Posts tagged CalArts
Reframing the House of Dust: An Interview with Janet Sarbanes and Ken Ehrlich by Thomas Aguila
The House of Dust by Fluxus artist Alison Knowles was an extensive project of many parts: a hybrid of computer-generated poetry, sculpture, happening, and pedagogical experiment. On the fiftieth anniversary of House of Dust, writer Janet Sarbanes and artist Ken Ehrlich of the CalArts School of Critical Studies led the creation of a new house—the House of Glass—designed and built on campus by CalArts students.
Artists at Work: Fiona Connor by Thomas Lawson
Artist Fiona Connor ran Laurel Doody, an experimental exhibition space, out of her apartment-studio on Cloverdale Avenue from April 2015 to 2016. This interview, in which Thomas Lawson and Connor discuss the Laurel Doody project, was conducted in another Silver Lake apartment in early September 2016.
Artists at Work: Wadada Leo Smith by Anthony Elms
Trumpeter and composer Wadada Leo Smith describes what he makes as creative music, an expansive description of the process, rather than jazz, a limiting and genre-specific term; the at-times chamber feel of his music alongside the broad range of tonal coloration in his compositions, and the instrumental complexity of his ensembles, clearly evidence why. Ankhrasmation is Smith’s solution for merging improvisation and composing. The word is a combination of “Ankh,” the Egyptian symbol for life, “Ras,” the Ethiopian word for leader, and “Ma,” a term for mother.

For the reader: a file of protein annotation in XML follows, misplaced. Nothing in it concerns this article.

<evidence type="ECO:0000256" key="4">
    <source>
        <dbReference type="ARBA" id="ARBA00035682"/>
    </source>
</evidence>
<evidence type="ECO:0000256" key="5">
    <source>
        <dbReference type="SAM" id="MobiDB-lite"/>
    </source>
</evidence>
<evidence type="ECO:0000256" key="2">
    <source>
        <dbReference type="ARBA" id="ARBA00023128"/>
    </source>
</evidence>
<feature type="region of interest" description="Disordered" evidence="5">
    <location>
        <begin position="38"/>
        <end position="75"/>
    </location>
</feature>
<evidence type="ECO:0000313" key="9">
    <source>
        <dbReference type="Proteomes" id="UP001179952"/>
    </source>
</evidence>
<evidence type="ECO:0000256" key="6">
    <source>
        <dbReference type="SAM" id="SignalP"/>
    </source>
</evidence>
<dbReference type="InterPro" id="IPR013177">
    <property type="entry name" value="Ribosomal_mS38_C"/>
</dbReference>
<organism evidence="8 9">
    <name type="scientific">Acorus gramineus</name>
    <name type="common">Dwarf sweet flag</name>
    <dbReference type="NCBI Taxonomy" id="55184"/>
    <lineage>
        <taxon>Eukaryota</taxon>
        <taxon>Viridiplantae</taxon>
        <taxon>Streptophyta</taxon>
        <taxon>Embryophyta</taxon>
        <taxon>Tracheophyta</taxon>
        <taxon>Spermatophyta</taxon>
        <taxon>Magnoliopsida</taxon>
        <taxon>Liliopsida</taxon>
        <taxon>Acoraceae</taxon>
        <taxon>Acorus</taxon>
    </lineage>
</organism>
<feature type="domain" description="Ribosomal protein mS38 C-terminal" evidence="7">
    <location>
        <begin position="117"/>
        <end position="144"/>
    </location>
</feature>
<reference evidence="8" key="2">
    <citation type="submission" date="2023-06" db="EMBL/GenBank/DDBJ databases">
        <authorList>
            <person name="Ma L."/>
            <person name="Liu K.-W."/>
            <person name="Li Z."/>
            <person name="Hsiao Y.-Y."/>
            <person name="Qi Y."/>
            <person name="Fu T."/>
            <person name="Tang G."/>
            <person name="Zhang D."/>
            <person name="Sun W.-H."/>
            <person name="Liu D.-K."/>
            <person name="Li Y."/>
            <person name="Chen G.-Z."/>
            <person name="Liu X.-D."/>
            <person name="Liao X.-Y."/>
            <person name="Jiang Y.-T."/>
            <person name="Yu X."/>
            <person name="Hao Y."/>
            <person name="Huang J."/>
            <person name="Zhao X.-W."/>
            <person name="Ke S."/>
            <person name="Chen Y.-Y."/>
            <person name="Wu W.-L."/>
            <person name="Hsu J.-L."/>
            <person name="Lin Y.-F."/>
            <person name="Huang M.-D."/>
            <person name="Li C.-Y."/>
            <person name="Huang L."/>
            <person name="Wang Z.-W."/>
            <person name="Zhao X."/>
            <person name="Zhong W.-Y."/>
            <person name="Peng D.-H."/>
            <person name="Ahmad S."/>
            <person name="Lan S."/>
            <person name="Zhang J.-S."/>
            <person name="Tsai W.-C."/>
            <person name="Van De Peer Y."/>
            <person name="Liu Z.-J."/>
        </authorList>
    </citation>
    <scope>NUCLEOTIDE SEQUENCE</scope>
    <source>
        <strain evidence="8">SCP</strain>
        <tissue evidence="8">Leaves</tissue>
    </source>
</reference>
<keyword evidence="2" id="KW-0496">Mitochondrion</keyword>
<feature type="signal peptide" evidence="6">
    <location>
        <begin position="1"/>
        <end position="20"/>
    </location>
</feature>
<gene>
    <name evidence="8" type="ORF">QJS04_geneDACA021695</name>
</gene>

A Community of Artists: Radical Pedagogy at CalArts, 1969-72 by Janet Sarbanes
A painter, a composer, a drama scholar, two directors, and two radical social scientists sat down at a table in 1969 to plot the future of the California Institute of the Arts. These were CalArts’ first administrators, and the challenge before them—and before the faculty they’d recruited for each of their departments or “schools” of art, film, theater/dance, music, design, and critical studies—was to actualize Walt Disney’s vision of bringing all of the arts together in one institution of higher learning, resulting in “a kind of cross-pollination that [would] bring out the best in its students.”
Artists at Work: Jim Shaw by Julian Hoeber
Jim Shaw is a major figure in contemporary art whose career began in music, with his early collaborative work with Mike Kelley in the 1970s anti-rock band Destroy All Monsters. Since then, he has gone on to work in a range of media, from drawing and sculpture to performance, producing a perverse and radical reimagining of American culture. I worked for Shaw for several years, getting an up-close view of how he developed his work, which often started with a joke or coincidence that would later become a beautifully crafted object. We met in October 2013 to discuss art history, psychoanalysis, and the ways that unconscious processes inform his highly conceptual practice.